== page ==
It's a little known fact that the PostGIS geography type since PostGIS 2.2 (well was introduced in 2.1 I think but had a bug in it until 2.1.4 or so), supports any spheroidal spatial reference system that measures in degrees. When an srid is not specified, it defaults to using 4326, Earth WGS 84 long lat.
Here is an example to demonstrate. Suppose you were doing research about Mars and all your observations on Mars are in longitude/latitude of Mars. You would add an entry such as this one to your spatial_ref_sys table, using this code:
INSERT into spatial_ref_sys (srid, auth_name, auth_srid, proj4text, srtext)
values ( 949900, 'iau2000', 49900, '+proj=longlat +a=3396190 +b=3376200 +no_defs ',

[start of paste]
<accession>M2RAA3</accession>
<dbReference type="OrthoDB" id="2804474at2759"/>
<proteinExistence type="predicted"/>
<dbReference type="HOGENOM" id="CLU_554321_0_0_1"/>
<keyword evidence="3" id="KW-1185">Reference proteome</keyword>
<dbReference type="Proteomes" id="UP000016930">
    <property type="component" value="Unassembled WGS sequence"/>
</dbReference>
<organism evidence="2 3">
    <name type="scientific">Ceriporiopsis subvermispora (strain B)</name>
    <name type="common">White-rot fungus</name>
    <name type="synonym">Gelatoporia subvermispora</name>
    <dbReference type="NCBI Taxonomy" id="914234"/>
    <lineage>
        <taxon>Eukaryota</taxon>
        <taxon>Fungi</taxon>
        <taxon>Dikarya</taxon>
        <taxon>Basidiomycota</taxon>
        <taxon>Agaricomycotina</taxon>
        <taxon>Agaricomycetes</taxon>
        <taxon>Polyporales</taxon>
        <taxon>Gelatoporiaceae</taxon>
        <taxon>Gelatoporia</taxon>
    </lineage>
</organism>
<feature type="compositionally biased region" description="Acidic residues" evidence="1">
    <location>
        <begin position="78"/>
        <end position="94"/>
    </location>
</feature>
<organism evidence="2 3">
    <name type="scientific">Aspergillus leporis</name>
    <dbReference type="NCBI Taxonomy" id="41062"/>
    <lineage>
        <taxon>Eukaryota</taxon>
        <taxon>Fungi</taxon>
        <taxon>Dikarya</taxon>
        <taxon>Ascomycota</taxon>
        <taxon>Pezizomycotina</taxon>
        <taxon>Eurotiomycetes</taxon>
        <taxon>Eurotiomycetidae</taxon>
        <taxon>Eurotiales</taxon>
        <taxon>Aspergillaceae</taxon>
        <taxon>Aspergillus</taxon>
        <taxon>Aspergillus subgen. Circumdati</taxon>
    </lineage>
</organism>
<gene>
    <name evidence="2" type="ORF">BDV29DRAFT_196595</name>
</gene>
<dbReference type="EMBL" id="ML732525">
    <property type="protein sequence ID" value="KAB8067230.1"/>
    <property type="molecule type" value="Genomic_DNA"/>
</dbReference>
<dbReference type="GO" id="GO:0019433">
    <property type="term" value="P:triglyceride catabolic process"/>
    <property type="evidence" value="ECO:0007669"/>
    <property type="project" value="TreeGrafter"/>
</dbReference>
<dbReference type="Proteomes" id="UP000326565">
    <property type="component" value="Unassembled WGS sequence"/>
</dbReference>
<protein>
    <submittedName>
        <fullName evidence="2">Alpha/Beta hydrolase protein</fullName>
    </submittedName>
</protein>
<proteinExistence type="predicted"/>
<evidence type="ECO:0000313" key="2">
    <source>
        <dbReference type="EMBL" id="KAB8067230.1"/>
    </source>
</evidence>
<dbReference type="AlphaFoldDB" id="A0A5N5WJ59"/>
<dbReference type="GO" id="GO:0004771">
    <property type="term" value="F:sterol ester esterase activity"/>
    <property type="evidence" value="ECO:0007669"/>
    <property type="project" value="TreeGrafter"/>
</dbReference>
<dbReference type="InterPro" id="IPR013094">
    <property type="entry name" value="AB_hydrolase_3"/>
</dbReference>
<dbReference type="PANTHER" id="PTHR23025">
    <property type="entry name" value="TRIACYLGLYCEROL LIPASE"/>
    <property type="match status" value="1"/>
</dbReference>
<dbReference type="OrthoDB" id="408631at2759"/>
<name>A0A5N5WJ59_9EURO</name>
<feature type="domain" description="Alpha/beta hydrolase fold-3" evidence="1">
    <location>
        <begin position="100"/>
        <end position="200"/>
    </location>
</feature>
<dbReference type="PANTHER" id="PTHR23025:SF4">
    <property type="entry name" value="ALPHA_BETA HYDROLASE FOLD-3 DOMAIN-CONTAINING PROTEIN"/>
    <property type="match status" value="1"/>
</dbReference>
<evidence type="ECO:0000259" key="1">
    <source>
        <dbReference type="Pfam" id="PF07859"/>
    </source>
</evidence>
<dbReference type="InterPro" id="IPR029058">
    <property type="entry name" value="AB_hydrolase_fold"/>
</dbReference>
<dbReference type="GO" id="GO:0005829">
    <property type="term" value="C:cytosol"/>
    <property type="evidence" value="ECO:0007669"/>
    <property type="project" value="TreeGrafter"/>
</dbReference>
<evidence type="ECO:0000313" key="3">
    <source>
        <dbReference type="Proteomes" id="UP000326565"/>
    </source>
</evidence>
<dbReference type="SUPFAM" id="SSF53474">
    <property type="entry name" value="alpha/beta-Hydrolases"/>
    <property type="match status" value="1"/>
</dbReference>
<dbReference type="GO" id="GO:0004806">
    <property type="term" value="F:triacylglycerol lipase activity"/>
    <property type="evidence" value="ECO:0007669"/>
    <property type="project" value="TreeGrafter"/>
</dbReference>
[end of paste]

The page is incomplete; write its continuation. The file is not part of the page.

Given that Mars is a smaller planet than earth, you would expect any distance between two locations on the planet to be lower than same on Earth.
We'll test this out.
SELECT ST_Distance(ST_GeogFromText('SRID=949900;POINT(1 2)'),
Now doing the same with our earth using WGS 84 long/lat but same point locations
SELECT ST_Distance(ST_GeogFromText('SRID=4326;POINT(1 2)'),
As expected the distance between longitude/latitude of 1,2 to 1,1 on the surface of earth is much longer than it is on Mars.